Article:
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Personality traits have been associated with long-term suicide risk but their relationship with short-term risk is still unknown. Therefore, to address this gap, we explored the moderating effect of personality traits on the relationship between the Suicide Crisis Syndrome (SCS) and short-term suicidal behaviors (SB).
Sampling and Methods
Adult participants (N = 459) were administered the Suicide Crisis Inventory (SCI), a validated self-report questionnaire designed to measure the intensity of the Suicidal Crisis Syndrome, the Big Five Inventory for personality traits, and the Columbia Suicide Severity Rating Scale for SB at intake and at a 1-month follow-up. The PROCESS macro in SPSS was used to test the moderation model. Covariates hypothesized to influence the results were added: age, gender, ethnicity, years of education, and depressive symptomatology on the Beck Depression Inventory. This study was a secondary analysis drawn from a larger study on the SCS.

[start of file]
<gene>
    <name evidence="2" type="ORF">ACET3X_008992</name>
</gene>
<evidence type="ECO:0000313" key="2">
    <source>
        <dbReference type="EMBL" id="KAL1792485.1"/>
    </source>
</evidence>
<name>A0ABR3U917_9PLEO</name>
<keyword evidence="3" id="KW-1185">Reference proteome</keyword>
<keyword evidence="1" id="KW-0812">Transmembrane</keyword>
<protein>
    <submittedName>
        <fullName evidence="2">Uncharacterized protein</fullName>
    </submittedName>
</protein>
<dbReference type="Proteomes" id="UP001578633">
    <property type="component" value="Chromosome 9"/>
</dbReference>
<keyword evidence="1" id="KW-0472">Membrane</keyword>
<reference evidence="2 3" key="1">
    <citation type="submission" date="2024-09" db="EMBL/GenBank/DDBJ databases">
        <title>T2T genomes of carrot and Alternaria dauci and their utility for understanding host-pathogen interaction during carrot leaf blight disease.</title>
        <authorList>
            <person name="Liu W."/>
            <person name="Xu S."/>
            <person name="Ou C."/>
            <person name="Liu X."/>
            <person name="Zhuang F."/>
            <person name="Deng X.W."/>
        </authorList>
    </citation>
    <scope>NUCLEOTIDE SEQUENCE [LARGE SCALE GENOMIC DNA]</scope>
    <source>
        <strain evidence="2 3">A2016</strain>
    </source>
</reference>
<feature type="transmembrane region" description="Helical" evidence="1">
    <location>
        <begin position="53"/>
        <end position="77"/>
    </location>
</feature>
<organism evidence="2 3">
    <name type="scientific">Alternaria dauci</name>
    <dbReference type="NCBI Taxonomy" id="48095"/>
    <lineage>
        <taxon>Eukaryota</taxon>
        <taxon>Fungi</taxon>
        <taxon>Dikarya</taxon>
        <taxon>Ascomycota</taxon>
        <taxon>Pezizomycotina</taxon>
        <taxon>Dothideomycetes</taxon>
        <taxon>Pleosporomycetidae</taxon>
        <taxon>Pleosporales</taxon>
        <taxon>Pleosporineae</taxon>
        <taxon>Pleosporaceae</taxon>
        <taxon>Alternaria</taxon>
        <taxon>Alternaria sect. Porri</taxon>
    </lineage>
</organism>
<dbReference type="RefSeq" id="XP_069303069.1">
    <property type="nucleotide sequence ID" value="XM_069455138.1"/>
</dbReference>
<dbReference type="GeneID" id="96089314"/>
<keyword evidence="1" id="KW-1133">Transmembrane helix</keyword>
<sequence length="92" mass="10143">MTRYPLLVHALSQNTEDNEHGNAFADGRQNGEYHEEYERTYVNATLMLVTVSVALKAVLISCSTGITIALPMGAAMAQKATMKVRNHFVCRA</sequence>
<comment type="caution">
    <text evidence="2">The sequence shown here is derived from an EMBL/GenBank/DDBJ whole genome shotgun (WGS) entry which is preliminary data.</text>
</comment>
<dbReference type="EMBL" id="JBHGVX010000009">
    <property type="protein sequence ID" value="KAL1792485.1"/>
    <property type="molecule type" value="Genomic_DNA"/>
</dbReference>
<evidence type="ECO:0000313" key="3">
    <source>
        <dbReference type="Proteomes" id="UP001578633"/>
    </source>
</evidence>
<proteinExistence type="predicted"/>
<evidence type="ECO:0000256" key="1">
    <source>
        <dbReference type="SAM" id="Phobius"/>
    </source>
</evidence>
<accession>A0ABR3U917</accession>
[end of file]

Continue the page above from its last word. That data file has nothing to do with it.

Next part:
SCI total score had a significant positive relationship with SB at the 1-month follow-up for patients with lower levels of extraversion, agreeableness, conscientiousness, and openness, respectively. Hence, these four traits were protective against SB. There was an association between SCI and SB for patients with high levels of neuroticism at the 1-month follow-up.
High levels of neuroticism served as a risk factor, whereas high levels of the other Big Five traits were protective factors against short-term SB in the context of elevated SCS symptoms. Thus, personality traits play a role in moderating the relationship between the SCS and imminent SB.
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